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Asia high-yield exchange traded funds have been attracting substantial inflows despite a huge drop in returns in the second half of the year.

The Singapore-listed iShares Barclays USD Asia High-Yield Bond ETF attracted $1.37bn in net inflows in the last three months of 2021 after dominating net inflows into ETFs listed on Singapore’s stock exchange last year.

In Hong Kong, the Premia Partners’ Premia China USD Property Bond ETF, which became the territory’s first high-yield bond ETF when it was listed in April last year, attracted $10.22m in net inflows during the fourth quarter in 2021, data from Morningstar show.

Elsewhere, Haitong International’s London-listed Tabula Haitong Asia ex-Japan High Yield Corporate Bond ESG ETF, which was launched in September last year, saw its assets grow tenfold to $205.9m over the same period.

The inflows have continued to surge even as the performance of these Asia high-yield ETFs has plummeted over the past six months.

This article was previously published by Ignites Asia, a title owned by the FT Group.

The net asset value of the BlackRock Asia high-yield ETF dropped more than 23 per cent between May 2021 and mid-January 2022, while the Premia Partners property bond ETF has dropped more than 40 per cent since its inception.

The Asia high-yield bond market has been dominated by US dollar-denominated debt issued by Chinese property giants that are also facing tightening curbs on borrowing and declining home sales.

It was first sparked by Evergrande Group, the world’s most indebted property developer, which missed an interest payment on an offshore bond on September 23 and was deemed by Fitch to be in default in December. China’s debt-laden property sector has reported multiple similar warnings on overdue bond payments from various Chinese real estate developers over the past few months.

But this turmoil has not deterred many global investors from piling into Asia’s high-yield bond market, with ETFs providing a convenient and liquid access point, a trend that has continued this year.

“Despite the recent volatile conditions in the China property sector, we have continued to see substantial levels of net creations in our Singapore-listed Asia high-yield ETF since the beginning of the year,” BlackRock said, adding that interest had been noted from institutions in the Asia-Pacific, Europe, the Middle East and Africa.

Frederick Chu, Hong Kong-based head of ETF business at Haitong International, said its Asia high-yield ETF had attracted interest from various European investors who saw the current crisis as an opportunity to “enter at a relatively cheap level to capture the upside”.

Both tactical traders and long-term allocators, including asset managers, pensions and private banks, had been buying into the product in recent months, he said.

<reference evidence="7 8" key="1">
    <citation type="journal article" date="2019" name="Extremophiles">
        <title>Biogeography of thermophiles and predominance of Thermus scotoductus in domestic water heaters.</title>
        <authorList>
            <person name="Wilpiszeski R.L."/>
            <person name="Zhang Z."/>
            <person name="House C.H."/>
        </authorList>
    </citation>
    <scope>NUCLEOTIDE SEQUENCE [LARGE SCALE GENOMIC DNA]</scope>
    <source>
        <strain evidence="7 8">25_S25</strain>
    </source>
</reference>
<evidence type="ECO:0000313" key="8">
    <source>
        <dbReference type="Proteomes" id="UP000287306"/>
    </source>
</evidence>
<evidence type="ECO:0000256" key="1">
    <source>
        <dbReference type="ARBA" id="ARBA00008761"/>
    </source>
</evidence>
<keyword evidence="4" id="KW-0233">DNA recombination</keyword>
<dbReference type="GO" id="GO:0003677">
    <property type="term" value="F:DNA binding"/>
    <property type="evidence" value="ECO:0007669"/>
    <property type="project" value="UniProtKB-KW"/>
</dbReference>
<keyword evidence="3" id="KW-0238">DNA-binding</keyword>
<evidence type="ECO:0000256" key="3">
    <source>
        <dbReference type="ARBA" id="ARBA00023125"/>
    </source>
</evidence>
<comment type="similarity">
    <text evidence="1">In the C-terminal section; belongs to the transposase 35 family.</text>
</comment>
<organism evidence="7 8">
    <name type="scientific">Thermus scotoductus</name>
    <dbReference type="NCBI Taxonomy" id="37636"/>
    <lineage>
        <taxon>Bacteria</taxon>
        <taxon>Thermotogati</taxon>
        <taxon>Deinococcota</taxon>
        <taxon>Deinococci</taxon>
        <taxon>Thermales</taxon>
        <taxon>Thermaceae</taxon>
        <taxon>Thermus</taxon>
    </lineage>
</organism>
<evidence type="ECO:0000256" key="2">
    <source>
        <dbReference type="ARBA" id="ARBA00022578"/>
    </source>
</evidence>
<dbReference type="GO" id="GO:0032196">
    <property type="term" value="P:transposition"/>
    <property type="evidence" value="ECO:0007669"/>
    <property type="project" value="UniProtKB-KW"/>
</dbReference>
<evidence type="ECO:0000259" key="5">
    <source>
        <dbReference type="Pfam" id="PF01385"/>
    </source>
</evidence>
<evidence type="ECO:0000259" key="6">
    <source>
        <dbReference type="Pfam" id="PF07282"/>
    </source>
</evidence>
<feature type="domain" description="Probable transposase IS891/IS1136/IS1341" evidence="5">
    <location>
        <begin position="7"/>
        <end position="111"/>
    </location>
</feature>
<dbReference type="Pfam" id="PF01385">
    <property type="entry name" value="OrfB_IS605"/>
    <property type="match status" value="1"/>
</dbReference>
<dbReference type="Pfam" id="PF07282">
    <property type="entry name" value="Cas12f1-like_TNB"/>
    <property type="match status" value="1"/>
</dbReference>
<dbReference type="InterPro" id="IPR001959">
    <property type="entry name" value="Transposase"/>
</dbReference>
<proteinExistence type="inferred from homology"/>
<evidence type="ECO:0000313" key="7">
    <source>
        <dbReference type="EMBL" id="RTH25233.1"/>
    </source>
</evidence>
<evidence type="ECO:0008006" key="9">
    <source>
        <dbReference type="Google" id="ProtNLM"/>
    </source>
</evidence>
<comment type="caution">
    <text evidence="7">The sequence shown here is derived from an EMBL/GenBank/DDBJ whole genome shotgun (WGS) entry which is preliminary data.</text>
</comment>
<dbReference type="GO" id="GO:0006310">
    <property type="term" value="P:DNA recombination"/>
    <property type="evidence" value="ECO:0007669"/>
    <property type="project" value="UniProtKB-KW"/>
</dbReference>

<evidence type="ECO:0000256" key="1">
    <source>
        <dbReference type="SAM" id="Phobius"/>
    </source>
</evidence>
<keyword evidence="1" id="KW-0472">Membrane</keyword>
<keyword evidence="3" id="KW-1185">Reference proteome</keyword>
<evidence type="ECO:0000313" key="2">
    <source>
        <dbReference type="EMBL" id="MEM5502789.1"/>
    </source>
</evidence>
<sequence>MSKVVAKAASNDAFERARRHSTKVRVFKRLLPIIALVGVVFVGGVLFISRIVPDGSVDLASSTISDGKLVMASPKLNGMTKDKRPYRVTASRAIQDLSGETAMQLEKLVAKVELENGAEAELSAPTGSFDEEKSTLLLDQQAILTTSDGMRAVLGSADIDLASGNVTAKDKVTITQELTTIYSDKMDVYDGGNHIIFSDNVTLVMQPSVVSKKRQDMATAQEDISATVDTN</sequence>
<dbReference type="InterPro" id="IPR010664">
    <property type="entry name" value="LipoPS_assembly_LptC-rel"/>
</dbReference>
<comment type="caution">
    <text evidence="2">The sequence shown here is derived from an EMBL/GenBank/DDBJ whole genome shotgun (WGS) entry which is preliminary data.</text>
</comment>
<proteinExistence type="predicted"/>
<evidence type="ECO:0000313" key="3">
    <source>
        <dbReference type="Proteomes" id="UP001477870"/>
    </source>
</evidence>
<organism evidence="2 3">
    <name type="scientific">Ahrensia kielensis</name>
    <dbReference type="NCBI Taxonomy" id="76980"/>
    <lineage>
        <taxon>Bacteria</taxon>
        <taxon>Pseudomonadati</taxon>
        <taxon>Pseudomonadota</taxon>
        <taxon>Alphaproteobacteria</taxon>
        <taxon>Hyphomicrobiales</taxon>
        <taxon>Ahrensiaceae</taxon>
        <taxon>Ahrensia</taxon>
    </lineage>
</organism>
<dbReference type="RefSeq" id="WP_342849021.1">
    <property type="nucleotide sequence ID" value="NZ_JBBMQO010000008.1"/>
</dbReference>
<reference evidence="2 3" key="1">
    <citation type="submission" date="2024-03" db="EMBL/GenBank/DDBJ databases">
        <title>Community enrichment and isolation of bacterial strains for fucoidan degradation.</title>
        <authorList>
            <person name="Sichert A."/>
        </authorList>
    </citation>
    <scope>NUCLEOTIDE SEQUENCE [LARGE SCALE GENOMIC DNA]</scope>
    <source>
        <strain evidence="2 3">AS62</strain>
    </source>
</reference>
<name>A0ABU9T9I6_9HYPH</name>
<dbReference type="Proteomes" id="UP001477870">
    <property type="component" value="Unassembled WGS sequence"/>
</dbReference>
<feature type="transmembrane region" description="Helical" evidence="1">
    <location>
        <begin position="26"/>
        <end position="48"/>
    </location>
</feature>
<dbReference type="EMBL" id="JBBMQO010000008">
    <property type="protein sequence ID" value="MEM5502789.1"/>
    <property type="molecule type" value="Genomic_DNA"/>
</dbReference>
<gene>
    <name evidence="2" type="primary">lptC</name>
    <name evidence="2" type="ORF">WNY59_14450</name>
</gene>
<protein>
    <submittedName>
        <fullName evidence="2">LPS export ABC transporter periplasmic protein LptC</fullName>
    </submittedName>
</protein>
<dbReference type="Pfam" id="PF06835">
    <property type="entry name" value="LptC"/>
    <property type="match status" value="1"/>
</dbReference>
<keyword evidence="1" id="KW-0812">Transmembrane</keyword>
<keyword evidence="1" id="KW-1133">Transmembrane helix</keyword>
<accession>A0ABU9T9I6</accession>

The opportunity to diversify away from single bonds had added to the interest in the ETFs, observers said.

Rebecca Chua, managing partner and founder of Premia Partners, said investors had “suffered significant losses in their single bond positions” during the China property sector’s debt crisis.

While some investors were looking to bottom fish from the crisis, most investors were looking for a long-term investment solution, according to Chua.

All three ETFs have exposure to bonds issued by developers that have been downgraded by international rating agencies, or whose credit has been downgraded.

For example, the iShare ETF holds three Evergrande bonds with maturities between 2024 and 2025 that are currently rated C by Moody’s, the lowest level with little prospect for recovery of principal or interest. Fitch Ratings downgraded Evergrande, and subsidiaries Hengda and Tianji to “restricted default” in December.

Premia’s ETF has a 2.24 per cent weighting to a Sunac bond that matures in 2024. Sunac China Holding was downgraded to BB- with a “negative” outlook for the group by Fitch Ratings on January 19.

Meanwhile, the Haitong ETF holds two bonds, maturing in 2023 and 2026, issued by Logan. The 2023 holding sank to about 65 cents in January from about 98 cents at the end of December, Bloomberg data show.

While none of those real estate giants have declared bankruptcy, as some have managed to delay payment or secure new loans just before the due dates, increasingly foreign bondholders are becoming frustrated at receiving very different treatment compared with onshore investors.

A group of investors holding more than $1 billion worth of bonds issued by Evergrande on January 20 protested against what they described as an “opaque” and exclusionary debt restructuring process led by the group and the local government. The investors have warned of legal action due to a lack of “substantive engagement” from the company. Evergrande, which is restructuring, is prioritising the domestic homeowners.

*Ignites Asia is a news service published by FT Specialist for professionals working in the asset management industry. It covers everything from new product launches to regulations and industry trends. Trials and subscriptions are available at ignitesasia.com.

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